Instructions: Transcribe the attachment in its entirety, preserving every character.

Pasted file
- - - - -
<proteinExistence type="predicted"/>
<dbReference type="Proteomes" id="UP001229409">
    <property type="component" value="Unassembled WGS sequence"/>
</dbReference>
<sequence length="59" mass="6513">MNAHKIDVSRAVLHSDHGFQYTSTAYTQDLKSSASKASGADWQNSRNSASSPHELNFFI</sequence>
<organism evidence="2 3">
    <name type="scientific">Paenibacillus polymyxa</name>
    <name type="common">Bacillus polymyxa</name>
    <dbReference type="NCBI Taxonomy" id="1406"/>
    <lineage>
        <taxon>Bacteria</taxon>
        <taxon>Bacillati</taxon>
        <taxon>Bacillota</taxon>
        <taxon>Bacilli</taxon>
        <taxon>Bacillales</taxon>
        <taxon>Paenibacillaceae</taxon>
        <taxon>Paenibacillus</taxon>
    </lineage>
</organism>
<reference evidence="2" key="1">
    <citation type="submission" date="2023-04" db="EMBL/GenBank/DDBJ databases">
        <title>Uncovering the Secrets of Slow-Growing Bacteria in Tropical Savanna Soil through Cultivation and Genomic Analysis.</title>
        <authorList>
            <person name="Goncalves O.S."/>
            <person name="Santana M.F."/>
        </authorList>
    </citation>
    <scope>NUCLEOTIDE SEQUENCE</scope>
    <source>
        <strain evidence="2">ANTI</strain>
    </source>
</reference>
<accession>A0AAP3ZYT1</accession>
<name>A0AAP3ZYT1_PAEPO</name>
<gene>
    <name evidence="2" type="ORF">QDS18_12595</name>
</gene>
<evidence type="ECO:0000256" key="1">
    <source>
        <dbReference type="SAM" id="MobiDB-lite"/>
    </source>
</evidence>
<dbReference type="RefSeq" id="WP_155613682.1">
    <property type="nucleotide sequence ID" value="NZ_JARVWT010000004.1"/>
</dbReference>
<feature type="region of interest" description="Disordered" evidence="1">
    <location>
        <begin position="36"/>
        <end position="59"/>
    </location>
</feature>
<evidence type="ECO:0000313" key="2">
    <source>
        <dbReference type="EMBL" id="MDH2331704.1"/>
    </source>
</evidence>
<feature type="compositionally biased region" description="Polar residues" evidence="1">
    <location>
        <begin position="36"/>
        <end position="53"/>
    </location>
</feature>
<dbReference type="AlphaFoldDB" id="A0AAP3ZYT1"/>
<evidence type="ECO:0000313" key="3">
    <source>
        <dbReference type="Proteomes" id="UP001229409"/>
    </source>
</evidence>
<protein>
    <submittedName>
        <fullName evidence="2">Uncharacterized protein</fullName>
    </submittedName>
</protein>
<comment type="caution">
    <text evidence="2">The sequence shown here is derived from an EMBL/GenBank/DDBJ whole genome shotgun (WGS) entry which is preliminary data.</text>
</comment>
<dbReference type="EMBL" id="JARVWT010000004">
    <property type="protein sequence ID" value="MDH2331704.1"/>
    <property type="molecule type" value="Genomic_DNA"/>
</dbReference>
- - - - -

<proteinExistence type="predicted"/>
<dbReference type="Proteomes" id="UP001229409">
    <property type="component" value="Unassembled WGS sequence"/>
</dbReference>
<sequence length="59" mass="6513">MNAHKIDVSRAVLHSDHGFQYTSTAYTQDLKSSASKASGADWQNSRNSASSPHELNFFI</sequence>
<organism evidence="2 3">
    <name type="scientific">Paenibacillus polymyxa</name>
    <name type="common">Bacillus polymyxa</name>
    <dbReference type="NCBI Taxonomy" id="1406"/>
    <lineage>
        <taxon>Bacteria</taxon>
        <taxon>Bacillati</taxon>
        <taxon>Bacillota</taxon>
        <taxon>Bacilli</taxon>
        <taxon>Bacillales</taxon>
        <taxon>Paenibacillaceae</taxon>
        <taxon>Paenibacillus</taxon>
    </lineage>
</organism>
<reference evidence="2" key="1">
    <citation type="submission" date="2023-04" db="EMBL/GenBank/DDBJ databases">
        <title>Uncovering the Secrets of Slow-Growing Bacteria in Tropical Savanna Soil through Cultivation and Genomic Analysis.</title>
        <authorList>
            <person name="Goncalves O.S."/>
            <person name="Santana M.F."/>
        </authorList>
    </citation>
    <scope>NUCLEOTIDE SEQUENCE</scope>
    <source>
        <strain evidence="2">ANTI</strain>
    </source>
</reference>
<accession>A0AAP3ZYT1</accession>
<name>A0AAP3ZYT1_PAEPO</name>
<gene>
    <name evidence="2" type="ORF">QDS18_12595</name>
</gene>
<evidence type="ECO:0000256" key="1">
    <source>
        <dbReference type="SAM" id="MobiDB-lite"/>
    </source>
</evidence>
<dbReference type="RefSeq" id="WP_155613682.1">
    <property type="nucleotide sequence ID" value="NZ_JARVWT010000004.1"/>
</dbReference>
<feature type="region of interest" description="Disordered" evidence="1">
    <location>
        <begin position="36"/>
        <end position="59"/>
    </location>
</feature>
<evidence type="ECO:0000313" key="2">
    <source>
        <dbReference type="EMBL" id="MDH2331704.1"/>
    </source>
</evidence>
<feature type="compositionally biased region" description="Polar residues" evidence="1">
    <location>
        <begin position="36"/>
        <end position="53"/>
    </location>
</feature>
<dbReference type="AlphaFoldDB" id="A0AAP3ZYT1"/>
<evidence type="ECO:0000313" key="3">
    <source>
        <dbReference type="Proteomes" id="UP001229409"/>
    </source>
</evidence>
<protein>
    <submittedName>
        <fullName evidence="2">Uncharacterized protein</fullName>
    </submittedName>
</protein>
<comment type="caution">
    <text evidence="2">The sequence shown here is derived from an EMBL/GenBank/DDBJ whole genome shotgun (WGS) entry which is preliminary data.</text>
</comment>
<dbReference type="EMBL" id="JARVWT010000004">
    <property type="protein sequence ID" value="MDH2331704.1"/>
    <property type="molecule type" value="Genomic_DNA"/>
</dbReference>